Covid-19 Causes Unprecedented Impacts on Uganda Tourism

Uganda Tourism

Like other sectors of the economy, tourism has not been spared by the breakout of the novel corona virus. The pandemic greatly affected travels and Uganda’s tourism has indeed crumbled and the majority of people who used to survive on it are either unemployed or have ventured into other sectors!

Tourism is one of Uganda’s economic back bone and many Ugandan citizens rely on the receipts from tourism. Uganda is one of the East African countries that attract considerable numbers of visitors who come to see a variety of game including lions, giraffes, buffaloes and others that roam its savannas.

The major attractions in Uganda include the mountain gorillas of Bwindi and Mgahinga Forests, Chimpanzees, the River Nile among others.

For many years, Uganda has been earning million dollars from tourism sector until 2020 outbreak of COVID 19 which was immediately ranked a global pandemic due to gravity of its effects.

Among the effects so far registered include loss of foreign exchange. Its on record that tourism in the Uganda’s major foreign exchange earner and the country is expected to loss over 1.6 billion dollars since the pandemic effects still prevails in Uganda and the world at large. It’s a horrible situation for tour operators due to abrupt travel restrictions set and implemented soon after the outbreak.

There was abrupt halt of tourism activities – by April 2020, no tourist travel was allowed in Uganda. The Airport was closed and no tourist was allowed to enter the country. Internally, primate parks were also closed and then other tourist destinations. The aim of closing tourist destinations was to control the spread of the COVID 19 and also to get time to understand how the novel pandemic spreads and its possible spread to the unique wildlife that Uganda has!

Unemployment came in as tour operators couldn’t see tourists coming in Uganda. Many prospective travelers cancelled their trips and tour operators saw cancellations of the already confirmed safaris while others postponed to future dates.

The hospitality industry was also not spared! Many Hotels, Lodges and campsites registered cancellations and postponement of bookings which were confirmed already. Several hotels pulled out of business and as per now many campsites are still closed to tourist visits due to the fact that the few tourists who brave these worrying times cannot sustain the operations of the accommodation establishments.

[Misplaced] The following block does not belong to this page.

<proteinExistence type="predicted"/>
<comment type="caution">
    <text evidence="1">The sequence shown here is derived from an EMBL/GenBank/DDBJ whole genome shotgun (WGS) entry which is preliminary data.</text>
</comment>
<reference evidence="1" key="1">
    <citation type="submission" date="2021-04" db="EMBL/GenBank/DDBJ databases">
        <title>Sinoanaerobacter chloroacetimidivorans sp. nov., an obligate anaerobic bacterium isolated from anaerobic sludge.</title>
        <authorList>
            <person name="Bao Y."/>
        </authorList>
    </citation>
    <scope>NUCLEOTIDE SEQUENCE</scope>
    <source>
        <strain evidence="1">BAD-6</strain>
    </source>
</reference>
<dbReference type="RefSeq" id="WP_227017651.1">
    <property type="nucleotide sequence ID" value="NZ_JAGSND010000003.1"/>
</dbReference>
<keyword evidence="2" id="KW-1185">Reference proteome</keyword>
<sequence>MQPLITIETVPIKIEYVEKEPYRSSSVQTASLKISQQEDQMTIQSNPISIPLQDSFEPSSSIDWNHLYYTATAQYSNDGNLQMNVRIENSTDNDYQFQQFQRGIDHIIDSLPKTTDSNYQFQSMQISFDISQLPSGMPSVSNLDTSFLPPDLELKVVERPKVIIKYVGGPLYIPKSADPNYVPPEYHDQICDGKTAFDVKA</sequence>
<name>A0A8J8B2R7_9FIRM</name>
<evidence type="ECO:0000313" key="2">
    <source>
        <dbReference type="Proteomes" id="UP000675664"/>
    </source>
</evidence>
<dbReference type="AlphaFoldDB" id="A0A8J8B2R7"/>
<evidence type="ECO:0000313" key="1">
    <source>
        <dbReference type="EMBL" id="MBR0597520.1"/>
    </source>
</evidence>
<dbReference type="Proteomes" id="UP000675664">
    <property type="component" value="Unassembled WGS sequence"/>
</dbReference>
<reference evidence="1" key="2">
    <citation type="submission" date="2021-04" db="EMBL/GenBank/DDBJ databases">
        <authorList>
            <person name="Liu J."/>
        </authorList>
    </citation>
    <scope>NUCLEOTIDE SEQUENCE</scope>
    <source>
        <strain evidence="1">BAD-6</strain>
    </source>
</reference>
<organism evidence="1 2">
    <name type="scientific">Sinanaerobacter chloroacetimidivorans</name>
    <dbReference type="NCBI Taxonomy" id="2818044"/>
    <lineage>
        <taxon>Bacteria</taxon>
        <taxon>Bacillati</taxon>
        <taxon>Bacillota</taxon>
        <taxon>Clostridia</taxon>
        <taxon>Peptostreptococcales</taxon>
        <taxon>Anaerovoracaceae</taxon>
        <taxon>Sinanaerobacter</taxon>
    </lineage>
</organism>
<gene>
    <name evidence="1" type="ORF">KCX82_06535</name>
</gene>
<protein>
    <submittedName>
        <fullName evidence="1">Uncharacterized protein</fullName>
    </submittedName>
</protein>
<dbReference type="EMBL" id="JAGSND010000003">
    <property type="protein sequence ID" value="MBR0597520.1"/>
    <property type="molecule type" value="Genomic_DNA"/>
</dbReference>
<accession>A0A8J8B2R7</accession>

In addition to the above many employees have become jobless as they were not needed during that period. Casual workers were laid down by tour operators, hoteliers and car rental agencies. The situation became so worrying when even the international tour operators and large chain hotels decided to lay off some workers or cut salaries to unimaginable low pays!

According to our research, many employers dismissed some workers to remain with the manageable number during the crisis.

Tourism Recovery

Uganda has tried to get back on the road by early opening of tourist destinations and offering tempting incentives to those who can travel now!

Like other countries that have eased travel restrictions, Uganda came up with set standard operating procedures (SOPs) to follow and opened its tourism in August 2020. By October 1st, the country opened its primate parks though gorilla safaris were to be conducted in a very strict manner that was aimed at preventing the spread of the novel pandemic.

Among the SOPs that have been put in place includes the following:

  • All tourists to Uganda must present a negative PCR test on arrival at Entebbe Airport. The negative PCR Test should have been taken in 120 hours!
  • Putting on face mask has become mandatory in Uganda for all. This mask should be worn at all times when you are game drives or during the gorilla habituation experience.
  • Sanitizing or hand washing is now a must in Uganda! This should be a new norm that you should copy into your lifestyle since the pandemic is not yet over!
  • Keep social distancing at all times. The number of travelers who sit in a safari van has been reduced and most group travels have been suspended by tour operators.


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